Because REITs are seldom taxed at the trust level, they can offer relatively higher yields than stocks, whose issuers must pay taxes at the corporate level before computing dividend payout.
Analyzing REITs Performance
There are a few things to keep in mind when assessing any REIT. They include the following:
- REITs are true total-return investments. They provide high dividend yields along with moderate long-term capital appreciation. Look for companies that have done a good job historically at providing both.
- Unlike traditional real estate, many REITs are traded on stock exchanges. You get the diversification real estate provides, without being locked in long term. Liquidity matters.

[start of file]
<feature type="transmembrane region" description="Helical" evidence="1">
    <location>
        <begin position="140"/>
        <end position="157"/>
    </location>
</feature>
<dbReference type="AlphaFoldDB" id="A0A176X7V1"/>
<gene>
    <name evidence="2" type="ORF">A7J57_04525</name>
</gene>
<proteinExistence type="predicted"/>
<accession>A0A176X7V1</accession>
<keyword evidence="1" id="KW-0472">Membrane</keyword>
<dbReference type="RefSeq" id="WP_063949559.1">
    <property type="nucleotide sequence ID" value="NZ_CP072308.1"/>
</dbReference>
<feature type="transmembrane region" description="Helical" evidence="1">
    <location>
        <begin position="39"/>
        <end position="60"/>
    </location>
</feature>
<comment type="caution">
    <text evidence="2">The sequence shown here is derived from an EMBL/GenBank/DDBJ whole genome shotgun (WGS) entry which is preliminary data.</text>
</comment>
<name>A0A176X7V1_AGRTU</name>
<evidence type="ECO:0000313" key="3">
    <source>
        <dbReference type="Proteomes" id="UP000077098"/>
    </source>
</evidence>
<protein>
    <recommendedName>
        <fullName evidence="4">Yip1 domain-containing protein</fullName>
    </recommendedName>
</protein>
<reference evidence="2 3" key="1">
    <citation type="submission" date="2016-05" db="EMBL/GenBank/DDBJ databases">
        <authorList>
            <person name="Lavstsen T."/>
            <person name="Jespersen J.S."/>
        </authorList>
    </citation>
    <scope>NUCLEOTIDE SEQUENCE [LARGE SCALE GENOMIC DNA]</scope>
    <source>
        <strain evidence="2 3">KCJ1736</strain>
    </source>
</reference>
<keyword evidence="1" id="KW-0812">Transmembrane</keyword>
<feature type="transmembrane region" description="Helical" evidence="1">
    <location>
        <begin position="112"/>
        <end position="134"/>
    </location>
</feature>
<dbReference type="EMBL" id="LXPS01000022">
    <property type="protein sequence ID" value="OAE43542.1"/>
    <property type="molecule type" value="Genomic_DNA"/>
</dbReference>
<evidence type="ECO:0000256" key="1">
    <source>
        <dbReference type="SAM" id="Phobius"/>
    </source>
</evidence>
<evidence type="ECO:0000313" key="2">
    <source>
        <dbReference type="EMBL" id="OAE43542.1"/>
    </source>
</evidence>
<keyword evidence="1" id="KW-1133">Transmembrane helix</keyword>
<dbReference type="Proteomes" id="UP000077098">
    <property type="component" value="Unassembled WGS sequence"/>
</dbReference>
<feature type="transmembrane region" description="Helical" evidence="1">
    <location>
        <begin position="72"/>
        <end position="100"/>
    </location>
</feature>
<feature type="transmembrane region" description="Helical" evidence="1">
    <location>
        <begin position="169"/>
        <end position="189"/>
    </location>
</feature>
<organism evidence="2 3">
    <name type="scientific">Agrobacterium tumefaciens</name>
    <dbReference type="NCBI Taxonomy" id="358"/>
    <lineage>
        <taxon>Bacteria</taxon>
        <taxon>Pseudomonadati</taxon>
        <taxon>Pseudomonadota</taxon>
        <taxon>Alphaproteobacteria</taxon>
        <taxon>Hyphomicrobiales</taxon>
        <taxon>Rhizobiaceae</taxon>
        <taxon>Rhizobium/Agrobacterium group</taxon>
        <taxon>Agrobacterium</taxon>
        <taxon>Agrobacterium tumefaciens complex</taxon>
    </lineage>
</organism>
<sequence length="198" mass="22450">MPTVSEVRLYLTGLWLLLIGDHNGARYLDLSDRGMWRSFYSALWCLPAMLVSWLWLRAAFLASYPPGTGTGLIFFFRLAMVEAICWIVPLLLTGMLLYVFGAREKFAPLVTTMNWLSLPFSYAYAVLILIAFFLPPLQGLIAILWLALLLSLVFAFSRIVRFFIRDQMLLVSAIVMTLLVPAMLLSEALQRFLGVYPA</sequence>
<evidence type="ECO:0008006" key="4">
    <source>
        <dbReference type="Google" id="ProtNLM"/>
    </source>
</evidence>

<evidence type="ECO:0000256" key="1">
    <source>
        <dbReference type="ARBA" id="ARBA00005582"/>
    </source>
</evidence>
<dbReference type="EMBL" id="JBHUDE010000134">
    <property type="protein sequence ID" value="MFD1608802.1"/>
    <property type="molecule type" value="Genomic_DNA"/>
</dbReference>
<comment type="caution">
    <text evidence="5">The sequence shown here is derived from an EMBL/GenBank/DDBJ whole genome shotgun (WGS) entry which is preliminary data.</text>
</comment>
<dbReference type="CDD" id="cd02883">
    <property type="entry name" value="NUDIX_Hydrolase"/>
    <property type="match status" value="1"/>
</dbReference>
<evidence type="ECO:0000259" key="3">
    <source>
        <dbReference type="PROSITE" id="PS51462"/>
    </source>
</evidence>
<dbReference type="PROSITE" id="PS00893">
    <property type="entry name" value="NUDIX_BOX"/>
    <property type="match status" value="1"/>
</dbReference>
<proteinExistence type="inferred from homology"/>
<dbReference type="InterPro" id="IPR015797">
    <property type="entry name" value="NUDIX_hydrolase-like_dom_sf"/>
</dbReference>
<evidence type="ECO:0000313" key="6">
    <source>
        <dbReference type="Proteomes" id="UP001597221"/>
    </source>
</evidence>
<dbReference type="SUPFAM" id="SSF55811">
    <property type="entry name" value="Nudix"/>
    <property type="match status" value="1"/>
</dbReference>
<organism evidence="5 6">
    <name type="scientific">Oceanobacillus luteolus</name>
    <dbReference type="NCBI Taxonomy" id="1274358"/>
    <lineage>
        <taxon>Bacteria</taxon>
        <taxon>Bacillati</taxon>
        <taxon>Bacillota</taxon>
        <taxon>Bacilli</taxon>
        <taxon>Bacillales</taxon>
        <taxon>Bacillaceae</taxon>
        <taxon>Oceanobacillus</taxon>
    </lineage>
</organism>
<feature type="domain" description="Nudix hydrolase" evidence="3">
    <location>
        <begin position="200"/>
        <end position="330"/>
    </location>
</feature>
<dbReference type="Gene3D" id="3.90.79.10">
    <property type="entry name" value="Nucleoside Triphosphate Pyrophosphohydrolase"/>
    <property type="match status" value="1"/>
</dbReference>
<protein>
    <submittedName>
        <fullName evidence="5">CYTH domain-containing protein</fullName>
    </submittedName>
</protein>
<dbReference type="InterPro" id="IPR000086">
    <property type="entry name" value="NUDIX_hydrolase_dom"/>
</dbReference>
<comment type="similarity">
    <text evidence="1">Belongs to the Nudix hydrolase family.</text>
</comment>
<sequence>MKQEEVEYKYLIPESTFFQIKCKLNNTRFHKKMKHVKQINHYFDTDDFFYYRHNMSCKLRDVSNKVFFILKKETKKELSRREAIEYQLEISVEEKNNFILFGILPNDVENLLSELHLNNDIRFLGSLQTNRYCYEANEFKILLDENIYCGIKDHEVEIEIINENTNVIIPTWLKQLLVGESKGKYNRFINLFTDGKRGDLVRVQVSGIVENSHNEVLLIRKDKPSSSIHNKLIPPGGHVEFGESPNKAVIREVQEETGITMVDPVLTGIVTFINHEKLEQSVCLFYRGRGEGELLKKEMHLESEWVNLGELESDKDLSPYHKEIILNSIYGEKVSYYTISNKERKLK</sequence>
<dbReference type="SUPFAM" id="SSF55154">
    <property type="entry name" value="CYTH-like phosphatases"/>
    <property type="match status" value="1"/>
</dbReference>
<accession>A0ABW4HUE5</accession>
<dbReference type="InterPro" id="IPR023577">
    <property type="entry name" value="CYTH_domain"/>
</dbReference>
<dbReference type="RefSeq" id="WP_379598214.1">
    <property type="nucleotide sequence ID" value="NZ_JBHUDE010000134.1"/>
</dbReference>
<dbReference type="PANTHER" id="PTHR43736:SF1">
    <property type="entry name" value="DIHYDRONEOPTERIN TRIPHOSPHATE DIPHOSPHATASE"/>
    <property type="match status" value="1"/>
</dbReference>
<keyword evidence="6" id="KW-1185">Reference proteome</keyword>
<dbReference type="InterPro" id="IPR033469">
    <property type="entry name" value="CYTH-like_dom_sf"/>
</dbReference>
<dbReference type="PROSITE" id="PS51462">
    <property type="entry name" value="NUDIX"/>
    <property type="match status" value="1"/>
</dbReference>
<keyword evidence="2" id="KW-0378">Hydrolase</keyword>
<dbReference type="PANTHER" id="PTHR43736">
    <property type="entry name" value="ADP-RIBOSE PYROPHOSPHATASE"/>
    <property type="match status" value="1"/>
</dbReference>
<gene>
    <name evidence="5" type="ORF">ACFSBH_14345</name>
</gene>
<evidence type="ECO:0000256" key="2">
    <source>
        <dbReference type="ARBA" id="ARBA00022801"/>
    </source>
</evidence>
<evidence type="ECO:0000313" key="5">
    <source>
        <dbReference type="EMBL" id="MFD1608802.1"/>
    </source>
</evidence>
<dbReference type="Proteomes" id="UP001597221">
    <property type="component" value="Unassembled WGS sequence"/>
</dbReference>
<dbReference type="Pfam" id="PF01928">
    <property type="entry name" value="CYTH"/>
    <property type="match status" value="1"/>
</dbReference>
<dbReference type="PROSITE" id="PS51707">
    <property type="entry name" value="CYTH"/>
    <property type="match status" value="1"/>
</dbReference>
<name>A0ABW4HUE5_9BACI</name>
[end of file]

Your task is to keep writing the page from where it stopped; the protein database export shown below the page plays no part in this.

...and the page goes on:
- Depreciation tends to overstate an investment’s decline in property value. Thus, instead of using the payout ratio (what dividend investors use) to assess a REIT, look at its funds from operations (FFO) instead. This is defined as net income less the sale of any property in a given year and depreciation. Simply take the dividend per share and divide by the FFO per share. The higher the yield the better.
- Strong management makes a difference. Look for companies that have been around for a while or at least possess a management team with loads of experience.
- Quality counts. Only invest in REITs with great properties and tenants.
- Consider buying a mutual fund or ETF that invests in REITs and leave the research work to the mutual fund companies.